For those concerned about possible missteps when developing wind energy projects, the story of Falmouth’s municipal wind turbines is instructive. These 400- foot turbines, known as Wind 1 and Wind 2, were each intended to generate 1.65 megawatts of clean energy for Falmouth’s municipal wastewater treatment plant, with excess output sold to the electric utility. Economic studies supported the turbines’ $10 million cost. Unfortunately, the benefits have fallen short, because of negative impacts on neighbors and resulting litigation.
After the turbines became operational, nearby residents complained about sound pressure, noise and flickering shadows from the turbines, causing insomnia, headaches and other health issues. Several lawsuits followed, with neighbors claiming that the turbines were nuisances that violated zoning laws. A Barnstable Superior Court judge issued an injunction in 2013, limiting the turbines’ operating hours to 7 a.m. to 7 p.m., Mondays through Saturdays.
Wind 1 encountered additional legal challenges. The neighbors asserted that Wind 1 violated the zoning bylaws because it was built without a special permit from Falmouth’s zoning board of appeals (ZBA). They asked the building commissioner to shut it down. The commissioner declined, after determining that the zoning bylaws allowed Wind 1 to operate as-of-right as a “municipal purpose.”
The bylaws defined “municipal purposes” to include government administration, parks, playgrounds, public beaches, fire and police stations, and sundry traditional governmental activities, but not wind turbines. A separate section of the bylaws specifically required that wind turbines obtain special permits from the ZBA, with no stated exemptions for the town.
The neighbors appealed the building commissioner’s decision to the five-member ZBA. Three board members voted to reverse the decision, but one voted to uphold it. The Zoning Act requires that four members vote to reverse the commissioner’s decision, so even though the neighbors garnered a supermajority of the votes cast, they lost at the ZBA. The neighbors appealed to Barnstable Superior Court, without success.
The Appeals Court was more sympathetic to the neighbors. Its 2015 decision Drummey v. Falmouth held that the Superior Court incorrectly interpreted the zoning bylaws’ definition of “municipal purposes.” Noting that the bylaws’ list of municipal purposes did not mention wind turbines, the Appeals Court invoked the Latin maxim inclusio unius est exclusio alterius, which is legalese for “if a law omits an item from a comprehensive list, the omission is regarded as deliberate.”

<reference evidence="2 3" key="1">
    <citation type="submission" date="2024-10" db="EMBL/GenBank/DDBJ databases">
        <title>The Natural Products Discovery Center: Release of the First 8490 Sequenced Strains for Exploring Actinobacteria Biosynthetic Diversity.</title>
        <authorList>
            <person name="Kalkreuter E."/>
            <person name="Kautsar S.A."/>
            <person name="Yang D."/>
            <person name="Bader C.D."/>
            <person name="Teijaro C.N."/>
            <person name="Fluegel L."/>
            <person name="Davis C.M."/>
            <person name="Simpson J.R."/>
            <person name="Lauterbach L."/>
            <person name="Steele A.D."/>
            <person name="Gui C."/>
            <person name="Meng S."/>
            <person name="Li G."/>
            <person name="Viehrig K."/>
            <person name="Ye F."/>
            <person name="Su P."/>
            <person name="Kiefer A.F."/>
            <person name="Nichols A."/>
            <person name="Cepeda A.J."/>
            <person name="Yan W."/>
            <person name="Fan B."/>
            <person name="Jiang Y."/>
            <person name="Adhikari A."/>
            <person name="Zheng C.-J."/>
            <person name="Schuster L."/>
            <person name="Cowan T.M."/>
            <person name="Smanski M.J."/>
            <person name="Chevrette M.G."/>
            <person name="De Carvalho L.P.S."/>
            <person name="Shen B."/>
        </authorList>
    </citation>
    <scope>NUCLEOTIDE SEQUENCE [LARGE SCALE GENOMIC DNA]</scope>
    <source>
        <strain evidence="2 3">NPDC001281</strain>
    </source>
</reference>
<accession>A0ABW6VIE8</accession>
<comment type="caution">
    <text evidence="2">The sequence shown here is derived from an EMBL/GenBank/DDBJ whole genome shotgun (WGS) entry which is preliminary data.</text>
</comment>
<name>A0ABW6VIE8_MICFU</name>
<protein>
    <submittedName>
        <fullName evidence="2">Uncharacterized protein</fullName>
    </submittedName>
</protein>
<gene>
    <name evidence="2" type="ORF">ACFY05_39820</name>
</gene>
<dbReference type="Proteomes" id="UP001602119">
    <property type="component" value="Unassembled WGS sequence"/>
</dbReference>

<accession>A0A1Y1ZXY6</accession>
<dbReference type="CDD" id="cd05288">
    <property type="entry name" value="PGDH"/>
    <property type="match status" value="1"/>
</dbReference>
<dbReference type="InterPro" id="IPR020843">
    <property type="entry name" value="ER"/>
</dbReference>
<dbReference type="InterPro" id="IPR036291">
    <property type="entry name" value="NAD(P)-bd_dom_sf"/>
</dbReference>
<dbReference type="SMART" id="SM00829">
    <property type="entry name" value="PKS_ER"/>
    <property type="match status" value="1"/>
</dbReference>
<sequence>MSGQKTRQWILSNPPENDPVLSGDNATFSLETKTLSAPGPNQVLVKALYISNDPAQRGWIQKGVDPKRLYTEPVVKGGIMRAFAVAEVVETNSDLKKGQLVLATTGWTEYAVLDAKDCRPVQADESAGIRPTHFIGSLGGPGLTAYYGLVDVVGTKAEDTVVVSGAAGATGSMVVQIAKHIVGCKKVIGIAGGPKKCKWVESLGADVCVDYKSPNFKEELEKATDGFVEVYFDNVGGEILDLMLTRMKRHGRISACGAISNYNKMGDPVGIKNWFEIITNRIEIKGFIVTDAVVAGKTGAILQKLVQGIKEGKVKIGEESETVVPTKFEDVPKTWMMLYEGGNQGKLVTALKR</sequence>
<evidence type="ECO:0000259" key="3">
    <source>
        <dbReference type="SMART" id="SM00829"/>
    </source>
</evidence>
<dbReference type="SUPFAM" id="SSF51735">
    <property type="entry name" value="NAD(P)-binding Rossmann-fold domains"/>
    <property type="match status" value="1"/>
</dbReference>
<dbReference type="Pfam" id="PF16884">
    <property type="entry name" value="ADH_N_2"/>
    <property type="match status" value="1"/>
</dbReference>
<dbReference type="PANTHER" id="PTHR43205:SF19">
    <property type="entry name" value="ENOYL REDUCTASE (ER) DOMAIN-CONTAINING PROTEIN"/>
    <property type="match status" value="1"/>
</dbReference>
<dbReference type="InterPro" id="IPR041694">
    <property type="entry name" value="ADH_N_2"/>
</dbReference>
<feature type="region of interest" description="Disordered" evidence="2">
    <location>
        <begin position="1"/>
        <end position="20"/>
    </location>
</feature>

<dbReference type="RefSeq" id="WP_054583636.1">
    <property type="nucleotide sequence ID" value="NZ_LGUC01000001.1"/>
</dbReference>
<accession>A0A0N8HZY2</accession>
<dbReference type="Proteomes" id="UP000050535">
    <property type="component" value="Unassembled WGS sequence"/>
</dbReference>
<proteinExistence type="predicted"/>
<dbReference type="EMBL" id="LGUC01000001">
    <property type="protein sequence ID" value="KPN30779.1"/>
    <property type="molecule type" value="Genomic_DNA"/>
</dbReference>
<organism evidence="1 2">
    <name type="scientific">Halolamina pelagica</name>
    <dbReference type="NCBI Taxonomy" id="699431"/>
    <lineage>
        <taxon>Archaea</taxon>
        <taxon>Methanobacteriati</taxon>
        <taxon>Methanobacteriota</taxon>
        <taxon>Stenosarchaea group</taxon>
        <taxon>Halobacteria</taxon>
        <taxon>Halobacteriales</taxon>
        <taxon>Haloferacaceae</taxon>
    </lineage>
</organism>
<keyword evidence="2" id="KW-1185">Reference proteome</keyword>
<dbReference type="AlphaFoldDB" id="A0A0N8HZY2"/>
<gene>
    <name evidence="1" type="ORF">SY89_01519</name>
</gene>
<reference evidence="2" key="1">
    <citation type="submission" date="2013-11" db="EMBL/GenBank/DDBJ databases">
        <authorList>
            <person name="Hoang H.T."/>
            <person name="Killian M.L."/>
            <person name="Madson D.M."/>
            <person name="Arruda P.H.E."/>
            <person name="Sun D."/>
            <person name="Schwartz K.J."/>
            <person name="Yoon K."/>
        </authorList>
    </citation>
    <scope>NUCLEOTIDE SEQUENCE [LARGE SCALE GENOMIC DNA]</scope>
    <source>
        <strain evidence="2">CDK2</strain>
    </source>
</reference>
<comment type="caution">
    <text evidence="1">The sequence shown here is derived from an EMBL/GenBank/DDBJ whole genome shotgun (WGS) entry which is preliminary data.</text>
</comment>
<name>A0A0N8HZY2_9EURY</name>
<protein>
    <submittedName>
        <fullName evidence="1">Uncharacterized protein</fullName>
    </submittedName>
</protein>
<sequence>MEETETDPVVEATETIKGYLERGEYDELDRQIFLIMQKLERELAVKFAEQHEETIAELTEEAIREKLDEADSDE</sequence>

The Appeals Court bolstered this reasoning by citing the other bylaw that specifically required special permits for wind turbines. It vacated the lower court’s decision without difficulty. After the Supreme Judicial Court denied the town’s appeal, the ZBA issued a cease and desist order, bringing Wind 1 to a standstill. Desperate to save its investment, the town petitioned the ZBA for a special permit for Wind 1. With three members having voted earlier against Wind 1, the ZBA predictably denied the special permit in April by a 4-1 vote. The town’s board of selectmen brought suit against the ZBA in the Land Court to force the issuance of the special permit.
Not A Sparsely Populated Area
Meanwhile Wind 2 has its own problems. After the neighbors prevailed in the Appeals Court’s Drummey decision, they raised the same arguments against Wind 2 because it also had been built without a special permit. However, the ZBA unanimously rejected the neighbors’ appeal this time around, maintaining that the neighbors’ arguments were untimely and should have been raised earlier. While neighbors appeal the ZBA’s decision in Superior Court, Wind 2’s future remains uncertain.
The town of Falmouth had admirable goals when it installed the turbines, but it underestimated adverse effects on nearby residents and their resolve to fight the nuisance. According to the neighbors’ attorney Christopher Senie, the town “accepted a technology offered by the industry that fits in areas much less densely populated, where wind energy developers have thousands of acres to work with, and much greater setback distances from homes.”
Today Wind 1 sits idle in the Cape Cod breeze. Wind 2 continues to operate under court imposed restrictions, but it faces the same legal challenges that put Wind 1 out of business. The town’s cost to decommission or relocate the turbines would be exorbitant. In hindsight, Falmouth should never have placed giant wind turbines so close to homes.
Christopher R. Vaccaro is a partner at Dalton & Finegold in Andover.